don't know whether you consider yourself a NeoCon or not. I am 
quite sure that you are not a socialist who grew up in New York 
City in the 1940s and 1950s, which some of the historically 
limited knowledge colleagues of ours might not know is the 
original term for neoconservatives. I could call you a Reagan 
Republican, or I could call you a Truman Democrat or a Kennedy 
Democrat, but I will just let you define yourself as you 
    I am worried that the two most likely outcomes in Syria 
right now are both highly unacceptable to the West and the 
United States: Assad remaining in power or an al-Nusra-led 
rebel front toppling Assad and taking power. Could we just go 
down the row and get your assessment of which one of those two 
is more likely and which one would be worse for U.S. and 
Western interests? Mr. Badran.
    Mr. Badran. Thank you so much. The idea of no good guys in 
Syria I think is unhelpful. In the past the United states, in 
World War II, for example----
    Mr. Cotton. No, I am aware that there are good guys, and I 
wish that we had supported the good guys earlier, but given the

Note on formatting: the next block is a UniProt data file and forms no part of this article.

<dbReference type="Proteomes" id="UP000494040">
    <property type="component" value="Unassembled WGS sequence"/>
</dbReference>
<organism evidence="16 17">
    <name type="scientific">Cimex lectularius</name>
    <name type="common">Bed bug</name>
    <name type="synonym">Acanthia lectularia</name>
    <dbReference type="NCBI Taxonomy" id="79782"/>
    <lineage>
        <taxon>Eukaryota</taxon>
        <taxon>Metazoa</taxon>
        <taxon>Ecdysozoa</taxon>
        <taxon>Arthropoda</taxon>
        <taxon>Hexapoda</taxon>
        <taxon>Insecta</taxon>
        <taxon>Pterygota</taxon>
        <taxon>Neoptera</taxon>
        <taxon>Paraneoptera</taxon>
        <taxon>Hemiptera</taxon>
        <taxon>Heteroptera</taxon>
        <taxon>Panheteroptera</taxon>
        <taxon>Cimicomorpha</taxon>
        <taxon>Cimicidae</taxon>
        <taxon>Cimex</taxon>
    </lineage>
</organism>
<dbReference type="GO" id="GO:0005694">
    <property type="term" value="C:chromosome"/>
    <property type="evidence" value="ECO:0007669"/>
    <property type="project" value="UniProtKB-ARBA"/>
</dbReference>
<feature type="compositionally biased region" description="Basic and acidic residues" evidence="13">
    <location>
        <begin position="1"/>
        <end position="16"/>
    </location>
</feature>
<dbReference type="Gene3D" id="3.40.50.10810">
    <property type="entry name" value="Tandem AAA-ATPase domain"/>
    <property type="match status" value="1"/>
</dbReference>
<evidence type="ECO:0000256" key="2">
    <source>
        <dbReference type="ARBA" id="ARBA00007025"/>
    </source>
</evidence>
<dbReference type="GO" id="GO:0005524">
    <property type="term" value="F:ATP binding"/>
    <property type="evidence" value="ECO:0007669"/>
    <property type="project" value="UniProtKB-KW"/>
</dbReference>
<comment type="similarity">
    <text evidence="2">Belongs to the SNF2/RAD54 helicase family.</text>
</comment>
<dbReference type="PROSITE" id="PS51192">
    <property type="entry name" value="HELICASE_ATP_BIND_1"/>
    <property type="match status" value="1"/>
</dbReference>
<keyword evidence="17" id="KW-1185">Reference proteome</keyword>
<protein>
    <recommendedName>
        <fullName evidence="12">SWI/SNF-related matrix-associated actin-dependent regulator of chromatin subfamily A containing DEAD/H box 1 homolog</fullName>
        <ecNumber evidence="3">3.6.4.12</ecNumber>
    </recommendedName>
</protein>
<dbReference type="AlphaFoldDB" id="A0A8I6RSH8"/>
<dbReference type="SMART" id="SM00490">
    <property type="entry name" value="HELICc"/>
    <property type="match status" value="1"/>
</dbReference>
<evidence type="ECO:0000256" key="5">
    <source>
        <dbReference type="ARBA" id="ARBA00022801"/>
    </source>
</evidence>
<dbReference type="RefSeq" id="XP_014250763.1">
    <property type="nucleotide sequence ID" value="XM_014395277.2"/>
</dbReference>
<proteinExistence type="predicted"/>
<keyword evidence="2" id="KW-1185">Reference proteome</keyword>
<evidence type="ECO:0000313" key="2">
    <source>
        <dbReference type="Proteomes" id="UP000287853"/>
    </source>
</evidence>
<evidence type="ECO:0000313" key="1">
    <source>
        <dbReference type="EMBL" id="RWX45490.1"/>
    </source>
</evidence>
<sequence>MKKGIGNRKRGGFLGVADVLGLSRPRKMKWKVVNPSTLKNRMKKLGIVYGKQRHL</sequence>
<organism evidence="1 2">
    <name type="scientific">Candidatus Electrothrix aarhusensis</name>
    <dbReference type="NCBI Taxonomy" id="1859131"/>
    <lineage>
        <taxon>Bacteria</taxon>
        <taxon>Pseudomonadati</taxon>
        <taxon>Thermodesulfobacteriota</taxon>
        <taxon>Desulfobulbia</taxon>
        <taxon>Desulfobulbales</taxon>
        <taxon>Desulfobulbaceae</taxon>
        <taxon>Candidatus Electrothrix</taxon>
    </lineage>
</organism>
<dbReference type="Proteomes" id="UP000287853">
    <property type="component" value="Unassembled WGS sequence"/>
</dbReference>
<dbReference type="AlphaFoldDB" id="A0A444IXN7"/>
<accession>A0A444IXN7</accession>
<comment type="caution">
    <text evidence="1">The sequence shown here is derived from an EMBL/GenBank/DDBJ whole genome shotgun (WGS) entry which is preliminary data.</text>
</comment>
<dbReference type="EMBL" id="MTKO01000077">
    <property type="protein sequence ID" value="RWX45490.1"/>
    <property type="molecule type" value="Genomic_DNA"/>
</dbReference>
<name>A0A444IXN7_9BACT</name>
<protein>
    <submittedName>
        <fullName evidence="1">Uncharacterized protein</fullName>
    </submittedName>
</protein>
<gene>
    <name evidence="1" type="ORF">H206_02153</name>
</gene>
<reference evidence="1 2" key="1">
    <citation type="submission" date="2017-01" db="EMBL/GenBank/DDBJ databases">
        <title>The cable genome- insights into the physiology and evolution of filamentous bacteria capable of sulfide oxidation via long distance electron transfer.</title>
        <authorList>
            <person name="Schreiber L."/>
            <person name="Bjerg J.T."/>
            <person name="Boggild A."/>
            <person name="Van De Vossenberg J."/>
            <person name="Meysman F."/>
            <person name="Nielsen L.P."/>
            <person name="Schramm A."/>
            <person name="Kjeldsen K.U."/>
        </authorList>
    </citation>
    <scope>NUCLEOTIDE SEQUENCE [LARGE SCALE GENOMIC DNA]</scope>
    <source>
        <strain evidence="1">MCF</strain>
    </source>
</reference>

state of play right now----
    Mr. Badran. In terms of strategic prioritization, I think 
the defeat of Assad and all the structures of Iranian influence 
in Syria is a top priority. Then you develop another strategy 
to mitigate against whatever other undesirables that can 
emerge. I do believe that the inherent fissures in the Syria 
Sunni community, its regionalism and its internal divisions are 
going to mitigate against the ability of Nusra to take over in 
the sense that we consider it would.
    Mr. Cotton. Is that assessment where the Gulf states stand? 
Let's topple Syria, let's deal Iran a blow, and we will worry 
about what happens afterwards?
    Mr. Badran. Yes, sir, and I think that they also have their 
own channels, not to al-Nusra, they have a multiple to the 
tribes, to businessmen and so on and so forth, that I think to 
just sort of condense everything to Jabhat al-Nusra is 
    Mr. Cotton. Ms. Pletka, what is more likely, what is worse?
    Ms. Pletka. First, Mr. Cotton, thank you. I like to refer 
to myself as an American.
    What is worse is clearly Assad's return to power. I think 
that the balance has tipped slightly toward him in the last few 
weeks and that is very worrisome. The problem is that I think 
that the premise that many bring to this is that somehow we can 
get back to status quo ante; Assad looks a lot better now that 
we see what the possible outcome is. And the answer is there is 
never going to be another solid Syria under Assad, whether you 
liked it or not.
    We need to get rid of him, and we need to have a follow-on 
policy. It is that that worries me most, frankly. We can talk a 
lot about arming, who to arm, whether we can vet. But what we 
do after Assad fall is going to be decisive. If we abdicate our 
responsibility, if we forget about places, as we have forgotten